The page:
healthHealth and Medicine

Ignoring Hormones And Sex Is Undermining Clinical Trials


Stephen Luntz

Stephen has a science degree with a major in physics, an arts degree with majors in English Literature and History and Philosophy of Science and a Graduate Diploma in Science Communication.

Freelance Writer

quarrelling couple
Medications can affect men and women differently, so why are they often only tested on men? Sidrarta/Shutterstock

Many clinical trials are done on men, because those running them fear women's hormonal cycles will confuse the results. Yet findings are taken as being valid for women on the assumption that such effects will not be large enough to make the drugs useless or unsafe. But some findings are increasingly challenging these somewhat contradictory beliefs, particularly the second part, and questioning whether there are dangers in ignoring the influence of sex chromosomes on medication.

"Right now, when you go to the doctor and you are given a prescription, it might not ever have been specifically tested in females," said Professor Deborah J. Clegg of Cedars-Sinai Hospital, California, in a statement. "Almost all basic research – regardless of whether it involves rodent models, dogs, or humans – is predominately done in males. The majority of research is done with the assumption that men and women are biologically the same."


The problem has been recognized for some time. Canada has adopted policies to encourage research that uses both male and female animals in research, leading to at least one scientific breakthrough that would probably not have occurred had they not. Nevertheless, it may be more serious than previously realized.

Clegg is senior author of a paper in Cell Metabolism exploring the ways failure to account for sex can distort scientific results. “While the sex of the subject in clinical studies is obviously important, so too is the sex of the cell, or the hormonal context in which in vitro studies incorporate sex in the model, important,” the paper argues. “Cells may exhibit differential variations upon exposure to sex hormones. Female and male cells respond differently to chemical and microbial stressors.”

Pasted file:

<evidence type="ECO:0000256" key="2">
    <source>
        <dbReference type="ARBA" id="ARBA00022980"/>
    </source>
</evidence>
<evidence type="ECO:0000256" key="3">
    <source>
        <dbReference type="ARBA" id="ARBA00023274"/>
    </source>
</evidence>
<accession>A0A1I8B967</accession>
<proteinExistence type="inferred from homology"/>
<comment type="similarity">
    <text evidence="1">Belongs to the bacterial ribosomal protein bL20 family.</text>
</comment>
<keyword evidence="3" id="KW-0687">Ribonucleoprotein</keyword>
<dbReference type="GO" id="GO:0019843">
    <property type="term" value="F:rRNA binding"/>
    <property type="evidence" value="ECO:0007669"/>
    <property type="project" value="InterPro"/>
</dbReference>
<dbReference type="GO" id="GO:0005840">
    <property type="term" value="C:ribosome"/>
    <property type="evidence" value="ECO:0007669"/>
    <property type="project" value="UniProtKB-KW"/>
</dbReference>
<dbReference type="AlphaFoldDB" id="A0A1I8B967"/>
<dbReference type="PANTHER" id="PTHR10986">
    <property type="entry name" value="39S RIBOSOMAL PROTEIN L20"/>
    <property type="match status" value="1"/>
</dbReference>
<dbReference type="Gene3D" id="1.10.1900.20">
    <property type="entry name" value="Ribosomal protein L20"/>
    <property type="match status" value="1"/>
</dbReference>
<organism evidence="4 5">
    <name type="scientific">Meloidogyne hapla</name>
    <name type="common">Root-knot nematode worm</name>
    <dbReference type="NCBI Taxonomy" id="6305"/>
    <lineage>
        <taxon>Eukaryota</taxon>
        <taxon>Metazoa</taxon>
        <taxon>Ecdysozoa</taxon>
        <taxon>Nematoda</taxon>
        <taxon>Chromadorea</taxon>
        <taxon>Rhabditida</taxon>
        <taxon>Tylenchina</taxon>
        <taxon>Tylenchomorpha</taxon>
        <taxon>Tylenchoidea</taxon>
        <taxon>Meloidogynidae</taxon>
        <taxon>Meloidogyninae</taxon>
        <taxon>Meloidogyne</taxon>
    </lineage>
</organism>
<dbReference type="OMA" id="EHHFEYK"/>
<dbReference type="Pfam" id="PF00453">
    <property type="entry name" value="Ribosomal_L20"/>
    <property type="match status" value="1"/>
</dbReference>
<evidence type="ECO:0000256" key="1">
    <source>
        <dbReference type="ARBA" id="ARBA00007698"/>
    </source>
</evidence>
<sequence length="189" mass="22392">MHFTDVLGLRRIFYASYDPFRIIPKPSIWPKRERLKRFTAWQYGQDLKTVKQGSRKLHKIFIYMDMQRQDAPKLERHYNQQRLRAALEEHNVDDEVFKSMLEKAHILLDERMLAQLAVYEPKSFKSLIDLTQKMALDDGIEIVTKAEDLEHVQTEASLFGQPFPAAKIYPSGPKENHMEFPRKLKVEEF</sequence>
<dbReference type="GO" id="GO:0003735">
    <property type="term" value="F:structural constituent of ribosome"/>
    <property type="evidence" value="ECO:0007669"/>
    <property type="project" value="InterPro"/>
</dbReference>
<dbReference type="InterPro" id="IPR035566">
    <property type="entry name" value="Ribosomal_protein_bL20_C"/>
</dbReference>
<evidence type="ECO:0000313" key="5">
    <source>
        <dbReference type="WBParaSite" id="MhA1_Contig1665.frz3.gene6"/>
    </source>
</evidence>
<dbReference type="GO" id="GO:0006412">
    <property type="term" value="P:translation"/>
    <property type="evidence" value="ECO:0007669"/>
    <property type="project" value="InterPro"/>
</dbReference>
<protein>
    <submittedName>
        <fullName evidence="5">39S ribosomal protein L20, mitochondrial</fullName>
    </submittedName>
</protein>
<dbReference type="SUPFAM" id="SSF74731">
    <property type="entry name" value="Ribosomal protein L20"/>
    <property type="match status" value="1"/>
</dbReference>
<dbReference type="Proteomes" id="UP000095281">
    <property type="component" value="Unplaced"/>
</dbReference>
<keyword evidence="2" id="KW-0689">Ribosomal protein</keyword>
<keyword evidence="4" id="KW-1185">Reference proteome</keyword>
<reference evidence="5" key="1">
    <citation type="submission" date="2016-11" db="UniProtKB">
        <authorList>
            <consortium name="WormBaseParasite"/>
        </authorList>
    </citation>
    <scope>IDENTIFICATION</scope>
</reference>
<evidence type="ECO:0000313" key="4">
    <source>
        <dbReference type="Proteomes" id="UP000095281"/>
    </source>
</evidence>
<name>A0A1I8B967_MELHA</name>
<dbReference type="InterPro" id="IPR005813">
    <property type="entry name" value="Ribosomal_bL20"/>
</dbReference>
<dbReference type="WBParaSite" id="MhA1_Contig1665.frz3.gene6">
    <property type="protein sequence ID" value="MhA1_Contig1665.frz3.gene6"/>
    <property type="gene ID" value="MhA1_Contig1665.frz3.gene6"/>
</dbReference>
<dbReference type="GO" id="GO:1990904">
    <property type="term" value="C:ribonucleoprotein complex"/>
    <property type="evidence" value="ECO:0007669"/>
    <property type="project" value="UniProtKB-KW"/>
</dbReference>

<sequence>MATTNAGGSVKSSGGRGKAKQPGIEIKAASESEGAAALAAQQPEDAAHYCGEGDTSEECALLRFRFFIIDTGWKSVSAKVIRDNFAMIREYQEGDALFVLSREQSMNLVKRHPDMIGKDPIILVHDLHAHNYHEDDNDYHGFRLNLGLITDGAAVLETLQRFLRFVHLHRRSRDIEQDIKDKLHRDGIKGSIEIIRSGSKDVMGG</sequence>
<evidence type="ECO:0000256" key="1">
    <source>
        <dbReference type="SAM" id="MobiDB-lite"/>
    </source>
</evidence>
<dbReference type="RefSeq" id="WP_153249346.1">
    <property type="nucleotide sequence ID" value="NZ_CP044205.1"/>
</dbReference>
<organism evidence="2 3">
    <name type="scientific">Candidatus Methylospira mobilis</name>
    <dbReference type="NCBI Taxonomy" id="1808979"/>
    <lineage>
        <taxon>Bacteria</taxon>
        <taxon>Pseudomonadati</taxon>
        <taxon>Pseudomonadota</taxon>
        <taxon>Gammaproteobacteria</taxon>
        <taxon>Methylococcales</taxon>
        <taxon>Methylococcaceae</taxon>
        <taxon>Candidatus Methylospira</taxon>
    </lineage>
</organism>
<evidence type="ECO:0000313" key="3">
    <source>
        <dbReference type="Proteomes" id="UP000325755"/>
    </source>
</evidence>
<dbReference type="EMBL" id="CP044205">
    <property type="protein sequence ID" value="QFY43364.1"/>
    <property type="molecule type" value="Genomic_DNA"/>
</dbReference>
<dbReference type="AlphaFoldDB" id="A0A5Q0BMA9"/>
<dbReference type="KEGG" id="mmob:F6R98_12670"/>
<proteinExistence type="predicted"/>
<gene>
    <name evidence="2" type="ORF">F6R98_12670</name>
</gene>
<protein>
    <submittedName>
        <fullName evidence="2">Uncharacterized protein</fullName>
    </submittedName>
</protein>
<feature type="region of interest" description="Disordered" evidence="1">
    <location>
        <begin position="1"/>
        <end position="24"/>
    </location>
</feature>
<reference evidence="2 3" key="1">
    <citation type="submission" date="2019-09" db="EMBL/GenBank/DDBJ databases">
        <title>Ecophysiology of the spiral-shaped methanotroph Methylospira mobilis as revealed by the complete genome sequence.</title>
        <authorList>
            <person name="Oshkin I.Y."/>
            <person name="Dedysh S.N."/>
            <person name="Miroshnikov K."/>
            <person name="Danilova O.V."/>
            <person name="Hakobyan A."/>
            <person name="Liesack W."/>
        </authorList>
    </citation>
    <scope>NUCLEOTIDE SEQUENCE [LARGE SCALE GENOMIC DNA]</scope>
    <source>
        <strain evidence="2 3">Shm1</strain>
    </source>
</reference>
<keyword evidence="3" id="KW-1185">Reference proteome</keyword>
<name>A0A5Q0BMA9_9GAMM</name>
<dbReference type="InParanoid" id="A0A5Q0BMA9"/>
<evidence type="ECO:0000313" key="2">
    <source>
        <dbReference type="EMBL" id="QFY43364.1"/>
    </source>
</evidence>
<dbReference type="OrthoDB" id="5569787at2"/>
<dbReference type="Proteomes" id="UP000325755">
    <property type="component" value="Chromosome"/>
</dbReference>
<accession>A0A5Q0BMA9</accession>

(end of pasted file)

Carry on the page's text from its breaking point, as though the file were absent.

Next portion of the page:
Despite this, the authors observe: “The sex of cell lines studied in vitro is mostly ignored and rarely reported.”

Clegg and her co-authors also raise the problem of neglect of the influence of X and Y chromosomes on matters other than sex. “Divergence from the normal number of X and Y chromosomes, called sex chromosome aneuploidy (SCA), accounts for approximately half of all chromosomal anomalies in humans,” they write.


Studies on people with three or one sex chromosomes have demonstrated that they have an influence other than through hormones, including on disease risk. Clegg said that little is known about whether drugs interact differently with two X chromosomes compared to an X and a Y, but there are reasons to think this is a possibility. The effects of medication on transsexuals undergoing hormone therapy are even more poorly studied.

These factors are seldom taken into account in medical trials. Astonishingly, two-thirds of genome-wide association studies (GWAS) looking for genes associated with traits and medical conditions ignore the X chromosome entirely.

The paper seeks to change this, noting: “Researchers are encouraged to critically think of the impact that their experimental design has on the hormonal profile and to accurately analyze the data focusing on the impact of sex.... It is no longer acceptable to be blind to the influence of sex and gender.”


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  • hormonal influence,

  • Sex chromosomes